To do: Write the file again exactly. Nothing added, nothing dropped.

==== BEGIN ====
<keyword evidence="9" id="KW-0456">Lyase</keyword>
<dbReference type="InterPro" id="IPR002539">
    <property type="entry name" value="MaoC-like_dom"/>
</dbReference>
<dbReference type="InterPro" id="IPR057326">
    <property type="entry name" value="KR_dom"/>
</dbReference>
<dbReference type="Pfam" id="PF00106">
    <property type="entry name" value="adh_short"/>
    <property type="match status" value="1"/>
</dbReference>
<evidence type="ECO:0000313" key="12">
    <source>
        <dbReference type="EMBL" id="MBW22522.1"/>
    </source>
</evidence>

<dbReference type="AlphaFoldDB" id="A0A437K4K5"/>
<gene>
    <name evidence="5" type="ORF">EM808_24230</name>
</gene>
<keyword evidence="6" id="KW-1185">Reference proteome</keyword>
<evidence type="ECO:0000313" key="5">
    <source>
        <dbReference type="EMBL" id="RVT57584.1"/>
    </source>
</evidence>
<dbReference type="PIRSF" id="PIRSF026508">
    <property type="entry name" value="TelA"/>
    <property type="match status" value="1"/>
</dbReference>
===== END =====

<keyword evidence="9" id="KW-0456">Lyase</keyword>
<dbReference type="InterPro" id="IPR002539">
    <property type="entry name" value="MaoC-like_dom"/>
</dbReference>
<dbReference type="InterPro" id="IPR057326">
    <property type="entry name" value="KR_dom"/>
</dbReference>
<dbReference type="Pfam" id="PF00106">
    <property type="entry name" value="adh_short"/>
    <property type="match status" value="1"/>
</dbReference>
<evidence type="ECO:0000313" key="12">
    <source>
        <dbReference type="EMBL" id="MBW22522.1"/>
    </source>
</evidence>

<dbReference type="AlphaFoldDB" id="A0A437K4K5"/>
<gene>
    <name evidence="5" type="ORF">EM808_24230</name>
</gene>
<keyword evidence="6" id="KW-1185">Reference proteome</keyword>
<evidence type="ECO:0000313" key="5">
    <source>
        <dbReference type="EMBL" id="RVT57584.1"/>
    </source>
</evidence>
<dbReference type="PIRSF" id="PIRSF026508">
    <property type="entry name" value="TelA"/>
    <property type="match status" value="1"/>
</dbReference>